A Couple of Use Cases for Calc()

Chris Coyier //

calc() is a native CSS way to do simple math right in CSS as a replacement for any length value (or pretty much any number value). It has four simple math operators: add (+), subtract (-), multiply (*), and divide (/). Being able to do math in code is nice and a welcome addition to a language that is fairly number heavy.

But is it useful? I've strained my brain in the past trying to think of obviously useful cases. There definitely are some though.

Can't Preprocessors Do Our Math?

All CSS Preprocessors do have math functions and they are pretty useful. But they aren't quite as powerful as native math. The most useful ability of calc() is its ability to mix units, like percentages and pixels. No Preprocessor will ever be able to do that. It is something that has to happen at render time.

Syntax

.thing {
  width: 90%; /* fallback if needed */
  width: calc(100% - 3em);
}

There must be spaces surrounding the math operator. You can nest.

Browser Support

It is surprisingly good. Can I use... is always great for checking out the details there. On desktop the concerns would be it's IE 9+, Safari 6+, and won't be in Opera until it is on Blink in 15+. On mobile, Android and Opera Mini don't support it at all yet and iOS just on 6.0+.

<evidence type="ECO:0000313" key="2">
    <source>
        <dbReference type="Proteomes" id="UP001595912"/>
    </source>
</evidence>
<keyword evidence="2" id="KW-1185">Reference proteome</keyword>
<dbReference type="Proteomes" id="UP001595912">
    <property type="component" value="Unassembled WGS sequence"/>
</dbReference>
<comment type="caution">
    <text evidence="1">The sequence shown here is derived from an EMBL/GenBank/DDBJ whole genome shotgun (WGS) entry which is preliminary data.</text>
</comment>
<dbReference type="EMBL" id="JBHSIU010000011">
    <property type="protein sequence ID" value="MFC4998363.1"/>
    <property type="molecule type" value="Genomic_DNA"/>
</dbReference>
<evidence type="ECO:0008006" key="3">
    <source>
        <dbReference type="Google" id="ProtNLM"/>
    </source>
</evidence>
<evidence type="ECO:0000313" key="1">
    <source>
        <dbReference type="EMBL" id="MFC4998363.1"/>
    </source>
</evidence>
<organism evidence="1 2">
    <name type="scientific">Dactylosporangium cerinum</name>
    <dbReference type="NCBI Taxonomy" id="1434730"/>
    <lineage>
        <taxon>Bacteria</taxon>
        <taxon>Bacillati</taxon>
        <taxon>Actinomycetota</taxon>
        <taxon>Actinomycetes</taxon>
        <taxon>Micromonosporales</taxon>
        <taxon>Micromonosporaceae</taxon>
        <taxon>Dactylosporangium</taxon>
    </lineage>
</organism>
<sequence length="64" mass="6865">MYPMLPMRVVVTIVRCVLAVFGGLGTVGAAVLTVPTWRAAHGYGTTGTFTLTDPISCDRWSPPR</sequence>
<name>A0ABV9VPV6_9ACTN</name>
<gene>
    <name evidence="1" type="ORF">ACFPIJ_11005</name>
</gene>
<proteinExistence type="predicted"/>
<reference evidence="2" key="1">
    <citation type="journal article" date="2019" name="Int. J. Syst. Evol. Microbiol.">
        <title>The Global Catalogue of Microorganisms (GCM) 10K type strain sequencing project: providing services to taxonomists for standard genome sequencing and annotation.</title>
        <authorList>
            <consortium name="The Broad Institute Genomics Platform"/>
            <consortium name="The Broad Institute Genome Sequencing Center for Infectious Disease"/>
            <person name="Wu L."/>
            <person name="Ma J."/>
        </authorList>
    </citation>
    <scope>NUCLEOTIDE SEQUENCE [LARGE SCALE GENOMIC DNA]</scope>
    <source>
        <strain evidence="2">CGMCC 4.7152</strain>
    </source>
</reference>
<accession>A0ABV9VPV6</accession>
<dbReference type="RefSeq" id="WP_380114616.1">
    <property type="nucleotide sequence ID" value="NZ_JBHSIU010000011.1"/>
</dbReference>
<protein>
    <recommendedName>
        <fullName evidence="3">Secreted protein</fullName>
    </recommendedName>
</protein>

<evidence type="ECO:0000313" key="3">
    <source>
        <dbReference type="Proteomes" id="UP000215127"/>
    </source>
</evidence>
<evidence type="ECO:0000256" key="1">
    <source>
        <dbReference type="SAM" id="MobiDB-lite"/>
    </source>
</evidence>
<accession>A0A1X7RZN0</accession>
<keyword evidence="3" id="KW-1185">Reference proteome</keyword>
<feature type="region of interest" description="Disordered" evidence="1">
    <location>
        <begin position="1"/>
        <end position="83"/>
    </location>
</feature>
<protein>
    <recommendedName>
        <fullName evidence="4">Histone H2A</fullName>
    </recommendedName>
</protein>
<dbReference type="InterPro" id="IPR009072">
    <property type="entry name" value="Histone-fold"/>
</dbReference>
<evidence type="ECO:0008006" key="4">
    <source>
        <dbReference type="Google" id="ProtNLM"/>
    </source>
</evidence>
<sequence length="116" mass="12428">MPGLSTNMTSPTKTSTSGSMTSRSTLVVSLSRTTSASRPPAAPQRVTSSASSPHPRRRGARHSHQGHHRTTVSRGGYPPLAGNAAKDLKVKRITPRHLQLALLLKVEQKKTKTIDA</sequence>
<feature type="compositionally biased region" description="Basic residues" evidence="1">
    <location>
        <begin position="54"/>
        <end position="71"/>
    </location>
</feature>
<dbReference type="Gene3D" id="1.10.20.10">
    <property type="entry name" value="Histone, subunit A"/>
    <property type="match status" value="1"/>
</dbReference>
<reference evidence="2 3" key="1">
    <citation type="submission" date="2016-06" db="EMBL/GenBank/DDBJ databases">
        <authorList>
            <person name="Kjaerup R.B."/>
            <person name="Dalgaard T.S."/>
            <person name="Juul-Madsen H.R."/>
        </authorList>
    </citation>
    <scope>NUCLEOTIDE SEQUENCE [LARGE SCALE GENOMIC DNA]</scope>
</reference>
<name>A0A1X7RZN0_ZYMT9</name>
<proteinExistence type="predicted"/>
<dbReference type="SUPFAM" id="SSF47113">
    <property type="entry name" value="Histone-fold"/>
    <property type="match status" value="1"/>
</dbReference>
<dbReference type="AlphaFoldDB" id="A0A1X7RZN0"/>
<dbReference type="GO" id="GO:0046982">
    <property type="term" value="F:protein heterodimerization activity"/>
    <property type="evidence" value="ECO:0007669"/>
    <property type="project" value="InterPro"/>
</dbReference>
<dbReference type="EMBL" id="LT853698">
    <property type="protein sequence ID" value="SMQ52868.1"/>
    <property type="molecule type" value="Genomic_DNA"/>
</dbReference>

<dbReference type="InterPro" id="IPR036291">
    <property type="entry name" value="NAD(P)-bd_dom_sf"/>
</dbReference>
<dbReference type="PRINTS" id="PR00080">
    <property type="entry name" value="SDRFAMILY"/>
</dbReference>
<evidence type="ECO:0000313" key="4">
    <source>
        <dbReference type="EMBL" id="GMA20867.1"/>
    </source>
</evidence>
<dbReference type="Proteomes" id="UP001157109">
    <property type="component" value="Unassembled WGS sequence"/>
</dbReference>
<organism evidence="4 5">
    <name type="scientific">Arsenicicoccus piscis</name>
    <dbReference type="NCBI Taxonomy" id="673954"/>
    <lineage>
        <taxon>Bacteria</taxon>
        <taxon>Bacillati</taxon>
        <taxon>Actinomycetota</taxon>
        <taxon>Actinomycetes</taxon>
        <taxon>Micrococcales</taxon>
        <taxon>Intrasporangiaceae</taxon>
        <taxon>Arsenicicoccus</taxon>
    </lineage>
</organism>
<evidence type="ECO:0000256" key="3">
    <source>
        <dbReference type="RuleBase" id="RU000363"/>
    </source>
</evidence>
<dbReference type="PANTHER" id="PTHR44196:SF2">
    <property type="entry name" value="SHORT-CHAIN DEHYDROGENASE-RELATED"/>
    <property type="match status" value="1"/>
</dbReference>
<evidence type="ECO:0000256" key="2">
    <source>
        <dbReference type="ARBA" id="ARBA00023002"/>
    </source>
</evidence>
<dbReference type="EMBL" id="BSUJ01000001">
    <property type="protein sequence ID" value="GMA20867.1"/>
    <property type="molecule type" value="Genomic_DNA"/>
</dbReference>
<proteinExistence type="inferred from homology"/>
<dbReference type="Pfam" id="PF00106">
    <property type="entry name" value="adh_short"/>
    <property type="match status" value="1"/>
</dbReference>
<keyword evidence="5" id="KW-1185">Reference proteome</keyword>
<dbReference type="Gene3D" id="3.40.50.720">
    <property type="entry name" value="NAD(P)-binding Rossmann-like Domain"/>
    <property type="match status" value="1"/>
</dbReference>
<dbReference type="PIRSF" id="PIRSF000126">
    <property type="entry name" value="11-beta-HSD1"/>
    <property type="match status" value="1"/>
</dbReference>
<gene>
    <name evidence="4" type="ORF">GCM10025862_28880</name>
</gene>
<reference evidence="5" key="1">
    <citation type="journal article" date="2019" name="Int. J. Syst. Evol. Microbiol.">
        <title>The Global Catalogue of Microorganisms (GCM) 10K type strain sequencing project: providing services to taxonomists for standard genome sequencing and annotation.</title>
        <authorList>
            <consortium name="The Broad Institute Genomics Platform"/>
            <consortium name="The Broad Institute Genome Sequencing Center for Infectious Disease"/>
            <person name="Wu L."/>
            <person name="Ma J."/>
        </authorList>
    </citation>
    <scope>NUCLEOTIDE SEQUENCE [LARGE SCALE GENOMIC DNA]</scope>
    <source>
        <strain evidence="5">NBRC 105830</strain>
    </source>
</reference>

You'll have to make the call there. I've been able to actually use it in production in certain scenarios already.

Use Case #1: (All The Height - Header)

A block level child element with height: 100% will be as tall as its block level parent element. It can be nice to make a colored module as tall as the parent element in some cases.

But now let's say the parent element becomes too small to contain all the content in the module. You want the content to scroll, but you want just the content to scroll, not the entire module. Just set overflow-y: auto; right? Not quite, because overflow-y is only useful if the content element itself has a set height that can be overflowed. We can't make the content element 100% high because with the header there, that will be too high. We need 100% minus the height of the header. If we know that header height, it's doable!

* {
  /* So 100% means 100% */
  box-sizing: border-box;
}
html, body {
  /* Make the body to be as tall as browser window */
  height: 100%;
  background: #ccc;
  padding: 20px;
}
body {
  padding: 20px;
  background: white;  
}
.area-one {
  /* With the body as tall as the browser window
     this will be too */
  height: 100%;
}
.area-one h2 {
  height: 50px;
  line-height: 50px;
}
.content {
  /* Subtract the header size */
  height: calc(100% - 50px);
  overflow: auto;
}

You might gripe that the header shouldn't have a fixed size. Might be cool someday if calc() could subtract measured sizes of elements, but that's not possible yet. You could set the header to overflow with ellipsis.

Check out this Pen!

Use Case #2: X Pixels From Bottom Right Corner

We can position background-image X pixels from the top-left corner easily.